• 6. Spread half the chocolate mixture into the prepared dish. Dip and coat 4 to 5 more ladyfingers in the syrup and cut to fit, creating a middle layer. Spread the remaining chocolate mixture over the ladyfingers. Dip and coat the final 4 to 5 ladyfingers to cover the top and gently press into place. Cover and refrigerate overnight.
  • 7. To serve the icebox cake, invert the dish onto a serving plate. The cake will slip out of its lining. Carefully peel the parchment paper off the bottom of the cake. To garnish, dust the top of the cake with powdered sugar, cocoa, or a combination of both. For added panache, cap the top with a crown or garland of chocolate curls.

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  1. I made this, and what I did, rather than dip the ladyfingers was to use the liquid and brush it on and it worked perfectly.

    1. Unfortunately, savoiardi are often called ladyfingers, so the terminology gets confusing, but they are not exactly the same. It’s really a matter of degree of dryness. Savoiardi are dry, crisp Italian cookies, not quite as dry as biscotti, but dry enough to be crunchy, used in many Italian desserts such as tiramisu. They are found in grocery stores and Italian markets and hold up well to soaking. Ladyfingers are made from similar ingredients, but are softer, more cake-like. That’s because they are, essentially, a type of French sponge cake. They can be found in supermarkets and some bakeries.

      It can be tricky to use them interchangeably since ladyfingers don’t hold up as well as savoiardi to soaking. However, homemade versions of either can, of course, be made more or less dry and crisp, depending on proportions and baking time.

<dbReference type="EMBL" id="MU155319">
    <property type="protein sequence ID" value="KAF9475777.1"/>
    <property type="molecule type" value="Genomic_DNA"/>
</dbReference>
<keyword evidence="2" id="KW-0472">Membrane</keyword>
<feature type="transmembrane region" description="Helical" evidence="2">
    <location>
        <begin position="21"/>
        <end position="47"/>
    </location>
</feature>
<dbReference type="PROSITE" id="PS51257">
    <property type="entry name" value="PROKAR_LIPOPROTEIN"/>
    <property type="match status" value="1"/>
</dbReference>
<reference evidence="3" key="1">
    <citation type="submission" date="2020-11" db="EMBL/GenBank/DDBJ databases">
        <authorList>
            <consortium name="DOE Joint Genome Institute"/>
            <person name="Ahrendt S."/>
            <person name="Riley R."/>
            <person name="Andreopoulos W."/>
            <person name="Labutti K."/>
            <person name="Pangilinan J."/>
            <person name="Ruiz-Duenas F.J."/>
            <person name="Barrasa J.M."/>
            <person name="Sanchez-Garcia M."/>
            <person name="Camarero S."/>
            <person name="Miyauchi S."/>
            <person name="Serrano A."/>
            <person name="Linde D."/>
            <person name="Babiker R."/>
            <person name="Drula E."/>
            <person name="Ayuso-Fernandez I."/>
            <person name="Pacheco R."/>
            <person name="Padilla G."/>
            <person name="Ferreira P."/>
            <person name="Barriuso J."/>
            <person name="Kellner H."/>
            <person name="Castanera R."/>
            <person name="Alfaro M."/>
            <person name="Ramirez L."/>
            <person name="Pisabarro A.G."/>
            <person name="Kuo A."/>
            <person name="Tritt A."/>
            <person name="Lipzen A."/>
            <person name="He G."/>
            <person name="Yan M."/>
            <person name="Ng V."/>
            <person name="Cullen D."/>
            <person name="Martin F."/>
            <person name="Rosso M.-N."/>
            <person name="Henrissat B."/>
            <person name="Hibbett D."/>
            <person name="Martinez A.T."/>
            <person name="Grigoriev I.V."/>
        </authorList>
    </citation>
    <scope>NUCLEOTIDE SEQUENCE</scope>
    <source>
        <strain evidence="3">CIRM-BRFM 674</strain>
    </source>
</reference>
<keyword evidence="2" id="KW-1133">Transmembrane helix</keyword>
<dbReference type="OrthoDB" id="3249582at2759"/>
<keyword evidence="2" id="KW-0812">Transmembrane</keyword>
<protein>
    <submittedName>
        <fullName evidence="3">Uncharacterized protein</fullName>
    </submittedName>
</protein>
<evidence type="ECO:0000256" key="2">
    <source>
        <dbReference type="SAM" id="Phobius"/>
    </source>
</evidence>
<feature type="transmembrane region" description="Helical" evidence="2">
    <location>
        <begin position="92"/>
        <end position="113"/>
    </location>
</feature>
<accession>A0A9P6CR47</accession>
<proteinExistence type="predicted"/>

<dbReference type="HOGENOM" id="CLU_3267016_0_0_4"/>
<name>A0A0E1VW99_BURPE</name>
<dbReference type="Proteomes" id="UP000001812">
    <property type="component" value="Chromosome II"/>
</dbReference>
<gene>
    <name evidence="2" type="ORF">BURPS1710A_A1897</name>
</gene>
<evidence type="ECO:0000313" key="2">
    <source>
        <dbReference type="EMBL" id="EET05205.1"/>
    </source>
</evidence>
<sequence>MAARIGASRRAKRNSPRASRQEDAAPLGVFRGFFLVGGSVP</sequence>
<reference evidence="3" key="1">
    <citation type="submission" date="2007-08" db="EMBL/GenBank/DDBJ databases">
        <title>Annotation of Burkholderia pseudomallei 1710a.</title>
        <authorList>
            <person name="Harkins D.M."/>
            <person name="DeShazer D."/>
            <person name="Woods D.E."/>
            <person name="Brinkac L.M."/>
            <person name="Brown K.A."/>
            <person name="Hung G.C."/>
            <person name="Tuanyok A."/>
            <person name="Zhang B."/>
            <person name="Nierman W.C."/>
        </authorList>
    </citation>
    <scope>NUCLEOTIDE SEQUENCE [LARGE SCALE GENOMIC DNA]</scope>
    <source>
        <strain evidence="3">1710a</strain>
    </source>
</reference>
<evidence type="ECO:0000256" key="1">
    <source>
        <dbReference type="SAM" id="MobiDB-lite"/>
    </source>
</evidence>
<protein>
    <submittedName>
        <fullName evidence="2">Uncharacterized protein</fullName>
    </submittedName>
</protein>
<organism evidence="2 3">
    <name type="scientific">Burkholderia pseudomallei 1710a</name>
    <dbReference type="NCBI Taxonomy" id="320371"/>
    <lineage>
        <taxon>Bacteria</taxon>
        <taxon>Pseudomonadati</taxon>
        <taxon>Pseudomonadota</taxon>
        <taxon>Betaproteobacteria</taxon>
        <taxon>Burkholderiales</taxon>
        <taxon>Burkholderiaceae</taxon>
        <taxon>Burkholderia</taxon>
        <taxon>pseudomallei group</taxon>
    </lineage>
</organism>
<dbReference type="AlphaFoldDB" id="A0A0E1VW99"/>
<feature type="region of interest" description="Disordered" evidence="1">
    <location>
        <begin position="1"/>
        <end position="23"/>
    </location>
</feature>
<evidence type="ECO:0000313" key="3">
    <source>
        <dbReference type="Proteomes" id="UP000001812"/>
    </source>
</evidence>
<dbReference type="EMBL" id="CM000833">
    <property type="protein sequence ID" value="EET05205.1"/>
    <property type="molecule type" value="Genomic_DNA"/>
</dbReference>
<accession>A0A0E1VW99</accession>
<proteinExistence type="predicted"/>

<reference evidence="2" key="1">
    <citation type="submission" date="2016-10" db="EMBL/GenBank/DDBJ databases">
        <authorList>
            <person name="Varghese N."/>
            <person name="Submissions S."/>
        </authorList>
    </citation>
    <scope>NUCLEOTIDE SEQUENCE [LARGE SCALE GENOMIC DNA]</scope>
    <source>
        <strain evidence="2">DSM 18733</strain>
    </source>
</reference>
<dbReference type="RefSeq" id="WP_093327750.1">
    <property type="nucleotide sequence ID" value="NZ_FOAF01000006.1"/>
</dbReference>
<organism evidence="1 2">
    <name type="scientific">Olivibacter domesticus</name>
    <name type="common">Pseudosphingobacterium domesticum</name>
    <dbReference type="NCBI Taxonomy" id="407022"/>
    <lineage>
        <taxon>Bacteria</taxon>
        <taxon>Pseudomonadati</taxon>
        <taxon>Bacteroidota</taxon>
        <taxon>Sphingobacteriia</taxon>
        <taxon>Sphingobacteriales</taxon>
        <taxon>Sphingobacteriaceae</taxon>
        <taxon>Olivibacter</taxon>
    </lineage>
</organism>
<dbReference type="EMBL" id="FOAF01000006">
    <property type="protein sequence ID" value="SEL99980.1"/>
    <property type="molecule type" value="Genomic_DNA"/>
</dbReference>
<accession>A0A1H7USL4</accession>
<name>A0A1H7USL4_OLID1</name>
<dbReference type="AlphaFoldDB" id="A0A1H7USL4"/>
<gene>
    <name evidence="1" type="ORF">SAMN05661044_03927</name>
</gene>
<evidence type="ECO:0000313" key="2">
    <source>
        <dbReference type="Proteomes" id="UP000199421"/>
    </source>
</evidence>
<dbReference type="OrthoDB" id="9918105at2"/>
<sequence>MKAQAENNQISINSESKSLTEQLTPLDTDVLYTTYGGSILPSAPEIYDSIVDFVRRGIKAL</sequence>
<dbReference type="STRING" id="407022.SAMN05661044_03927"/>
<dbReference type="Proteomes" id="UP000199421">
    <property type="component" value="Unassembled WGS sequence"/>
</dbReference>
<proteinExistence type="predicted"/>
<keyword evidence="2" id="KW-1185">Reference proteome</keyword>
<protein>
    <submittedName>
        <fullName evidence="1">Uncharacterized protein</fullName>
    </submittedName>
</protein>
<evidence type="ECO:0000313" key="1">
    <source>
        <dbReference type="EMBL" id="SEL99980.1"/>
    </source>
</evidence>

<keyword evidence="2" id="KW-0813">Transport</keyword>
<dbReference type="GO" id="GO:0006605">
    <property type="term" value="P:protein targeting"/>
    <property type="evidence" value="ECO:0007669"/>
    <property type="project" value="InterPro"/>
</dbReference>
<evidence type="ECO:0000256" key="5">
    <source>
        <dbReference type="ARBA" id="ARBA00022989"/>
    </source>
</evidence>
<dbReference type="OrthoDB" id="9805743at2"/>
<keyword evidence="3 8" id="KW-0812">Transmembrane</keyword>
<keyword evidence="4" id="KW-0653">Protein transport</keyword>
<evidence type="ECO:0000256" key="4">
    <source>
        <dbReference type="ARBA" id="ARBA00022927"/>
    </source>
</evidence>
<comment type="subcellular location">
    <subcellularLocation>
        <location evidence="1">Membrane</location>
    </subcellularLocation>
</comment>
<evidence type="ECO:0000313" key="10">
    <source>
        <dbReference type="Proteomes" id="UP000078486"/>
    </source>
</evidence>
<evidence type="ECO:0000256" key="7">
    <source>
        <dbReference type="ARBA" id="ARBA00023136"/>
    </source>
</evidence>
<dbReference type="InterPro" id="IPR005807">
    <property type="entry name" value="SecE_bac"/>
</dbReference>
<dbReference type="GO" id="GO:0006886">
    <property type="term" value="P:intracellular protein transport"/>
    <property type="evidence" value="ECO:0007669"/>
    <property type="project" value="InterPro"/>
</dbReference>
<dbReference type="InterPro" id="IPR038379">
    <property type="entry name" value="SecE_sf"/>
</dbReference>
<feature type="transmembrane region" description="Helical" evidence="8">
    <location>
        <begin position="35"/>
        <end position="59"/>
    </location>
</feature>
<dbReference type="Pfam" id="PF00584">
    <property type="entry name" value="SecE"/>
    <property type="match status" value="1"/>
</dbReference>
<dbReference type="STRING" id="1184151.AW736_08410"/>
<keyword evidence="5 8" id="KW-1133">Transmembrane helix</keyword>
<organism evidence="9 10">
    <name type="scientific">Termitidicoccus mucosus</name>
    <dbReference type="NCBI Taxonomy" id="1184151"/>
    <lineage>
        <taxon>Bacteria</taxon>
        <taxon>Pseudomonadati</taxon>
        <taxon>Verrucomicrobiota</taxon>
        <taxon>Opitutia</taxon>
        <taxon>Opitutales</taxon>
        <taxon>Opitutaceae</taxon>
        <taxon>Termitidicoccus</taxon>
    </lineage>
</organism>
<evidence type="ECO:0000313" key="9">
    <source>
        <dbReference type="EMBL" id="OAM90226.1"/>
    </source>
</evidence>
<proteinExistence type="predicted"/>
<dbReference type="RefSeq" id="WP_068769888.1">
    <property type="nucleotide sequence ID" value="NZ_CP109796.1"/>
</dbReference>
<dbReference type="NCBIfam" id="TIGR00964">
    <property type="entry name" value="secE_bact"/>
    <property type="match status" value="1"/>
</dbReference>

If you use savoiardi in this recipe, they would soften from the soaking and from the mousse. Ladyfingers would be much softer to begin with so you may want to leave them out overnight to dry out a bit before soaking them in this recipe. In any case, I don’t think they would fall apart or collapse because they’d adhere to the sides of the mousse as long as it has been well chilled before unmolding.

    2. Hello, Lisa. “Savoiardi” is the Italian name for ladyfingers, and it indicates the history of the biscuit, which was created at the French court of Savoy, some sources say as early as the 11th century (others say the 15th). You may also see ladyfingers referred to “boudoir biscuits” or “biscuits à la cuillère” in French. The main thing to avoid is using soft sponge fingers instead of the dry ones.

      For the recipe in question, the dry version of ladyfingers, which are interchangeable with savoiardi, should be used. The two can be used interchangeably in recipes that require a dry biscuit to be dipped into a sugar syrup or other flavored liquid, such as coffee when making a traditional tiramisu. Of course, the inconsistent use of the name as pertains to store-bought biscuits doesn’t help anyone, given that the term is also used for the already-soft, sponge-cake fingers commercially known as “ladyfingers.”) I make tiramisu and charlottes a lot, and find that using soft sponge cakes is a mistake most of the time.

      In a recipe that calls for dipping into syrup or liqueur, the dry ones are better; they absorb a lot of liquid and become, therefore, like the sponge fingers, but with the flavor of whatever you’ve dipped them in. You really don’t want to soak them, but rather dip them. One second is often enough, or at most a second per side; you don’t want them to get too soggy.

      I have actually made this recipe, and I think it’s grand. Hope you feel the same.